On Tuesday, January 11th, the Massachusetts Joint Committee on Housing heard over eight hours of testimony on several pieces of landlord-tenant legislation. Included were three of MAHT’s priority bills. Two of these bills were proposals to lift the 1994 statewide ban on the municipal adoption of rent control and other forms of rent regulation (H.1378/S.886 and H.1440). The third was a Boston Home Rule Petition (HRP), written by MAHT, to reestablish rent caps in former governmentally involved subsidized housing developments in Boston (H.4229).
The Committee heard testimony from countless local housing justice organizations, tenant activists, small homeowners, and elected officials from across the state.
Several MAHT tenant leaders testified in support of our priority bills:
Conrad Csizek, resident of the formerly subsidized Burbank Apartments and member of the Burbank Tenants Association, who watched his own building in downtown Boston be converted to luxury condominiums, testified as part of a panel with the statewide Homes for All Massachusetts coalition on the importance of lifting the ban on rent control.
Forbes Building Tenants Association Steering Committee members Beatrice Greene, David Nollman, and Quentin Davis spoke in support of the HRP and lifting the ban on rent control. They discussed their own struggle to preserve the Forbes Building as affordable housing as it approaches the expiration of its subsidy contract this coming March. “Where will we go? Where will I go? What will happen to me? The thought is terrifying” stated Ms. Greene, describing the terror that she and her neighbors feel at the possibility of losing their apartments and community to massive rent increases.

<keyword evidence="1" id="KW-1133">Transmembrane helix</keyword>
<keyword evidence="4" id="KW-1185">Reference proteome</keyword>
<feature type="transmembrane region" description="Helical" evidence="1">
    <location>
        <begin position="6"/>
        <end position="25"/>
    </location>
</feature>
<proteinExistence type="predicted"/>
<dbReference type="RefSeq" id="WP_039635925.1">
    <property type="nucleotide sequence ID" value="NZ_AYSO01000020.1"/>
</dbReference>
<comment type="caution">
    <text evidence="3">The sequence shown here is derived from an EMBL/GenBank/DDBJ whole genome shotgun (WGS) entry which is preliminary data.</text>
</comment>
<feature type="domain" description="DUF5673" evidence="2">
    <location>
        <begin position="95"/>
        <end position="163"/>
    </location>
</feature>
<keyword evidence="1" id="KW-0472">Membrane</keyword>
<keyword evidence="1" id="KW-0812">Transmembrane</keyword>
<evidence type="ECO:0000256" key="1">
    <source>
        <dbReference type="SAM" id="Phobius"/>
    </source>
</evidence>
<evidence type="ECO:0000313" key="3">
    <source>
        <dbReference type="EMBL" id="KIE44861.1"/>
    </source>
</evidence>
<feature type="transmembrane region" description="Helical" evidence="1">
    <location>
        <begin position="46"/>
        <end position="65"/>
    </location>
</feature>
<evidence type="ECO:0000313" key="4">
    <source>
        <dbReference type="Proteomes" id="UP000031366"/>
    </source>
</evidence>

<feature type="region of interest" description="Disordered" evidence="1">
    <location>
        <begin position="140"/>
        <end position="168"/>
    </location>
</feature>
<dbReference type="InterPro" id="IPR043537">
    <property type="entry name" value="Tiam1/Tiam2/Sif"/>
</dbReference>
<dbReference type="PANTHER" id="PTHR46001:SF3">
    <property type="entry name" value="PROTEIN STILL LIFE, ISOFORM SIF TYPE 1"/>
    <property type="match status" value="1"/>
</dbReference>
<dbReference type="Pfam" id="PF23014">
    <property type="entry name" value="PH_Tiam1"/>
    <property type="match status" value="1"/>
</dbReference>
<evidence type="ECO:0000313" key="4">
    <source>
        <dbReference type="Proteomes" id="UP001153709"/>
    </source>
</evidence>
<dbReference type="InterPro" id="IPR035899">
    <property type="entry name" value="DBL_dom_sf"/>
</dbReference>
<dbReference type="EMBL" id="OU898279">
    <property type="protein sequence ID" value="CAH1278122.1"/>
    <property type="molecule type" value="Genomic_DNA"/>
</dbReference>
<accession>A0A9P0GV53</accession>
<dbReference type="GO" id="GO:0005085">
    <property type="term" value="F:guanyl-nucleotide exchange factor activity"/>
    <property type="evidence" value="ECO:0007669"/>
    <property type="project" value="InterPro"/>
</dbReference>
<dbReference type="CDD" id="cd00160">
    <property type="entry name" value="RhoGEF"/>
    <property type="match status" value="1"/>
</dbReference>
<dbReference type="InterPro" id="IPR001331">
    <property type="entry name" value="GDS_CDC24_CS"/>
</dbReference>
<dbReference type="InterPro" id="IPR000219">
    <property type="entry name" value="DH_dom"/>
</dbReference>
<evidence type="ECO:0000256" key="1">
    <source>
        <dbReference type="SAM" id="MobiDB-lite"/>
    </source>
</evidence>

Melissa Wardwell of the Babcock Towers Tenants Association testified in support of the HRP. If enacted, the HRP would provide critical protections to Babcock Tower residents, many of whom are currently under threat of displacement. Ms. Wardwell described how she and her neighbors are facing constant harassment from management, illegal eviction notices, and the possibility of rent increases up to $1,500/month upon the expiration of the building’s subsidy contract, set to take place this March. Many of the building’s predominantly senior residents have already left voluntarily, out of fear of eviction.
Additionally, several elected officials testified in favor of lifting the ban on rent control and allowing local governments to enact the housing policies that best address the needs of their communities. The Committee heard from politicians representing much of eastern Massachusetts, including city council members from Cambridge, Somerville, Medford, Waltham, Lawrence and Worcester; a member of the Malden School Board; the Select Board Vice Chair of Brookline; and State Senators and Representatives from Springfield, Boston and Randolph. The Boston City Council also came out in strong support for these priority bills; the Committee heard testimony from Liz Breadon, Kenzie Bok, Kendra Lara, Ricardo Arroyo, Lydia Edwards, Julia Mejia, Ruthzee Louijeune. The overwhelming support from elected officials, particularly local politicians, underscores the severity of the statewide housing crisis.
Support for lifting the ban on rent control came from a wide range of other advocates. A panel of Boston-based resident physicians from the Committee of Interns and Residents described the impossibility of tending to the physical health of their patients when so many face intense housing insecurity. A psychiatrist from Boston Healthcare for the Homeless explained that, contrary to common misconceptions, homelessness and housing insecurity most often lead to mental health and substance abuse challenges, not the reverse. Finally, several small landlords and property owners voiced support for lifting the ban on rent control, debunking claims that rent control would hurt their financial interests.
The January 11th hearing represents one huge step in the struggle to lift the ban on rent control and pass the HRP, to ensure that Massachusetts tenants can afford to live in the communities where they have roots. Stay tuned for more opportunities to lobby your representatives as these bills travel through the Statehouse in the coming months!
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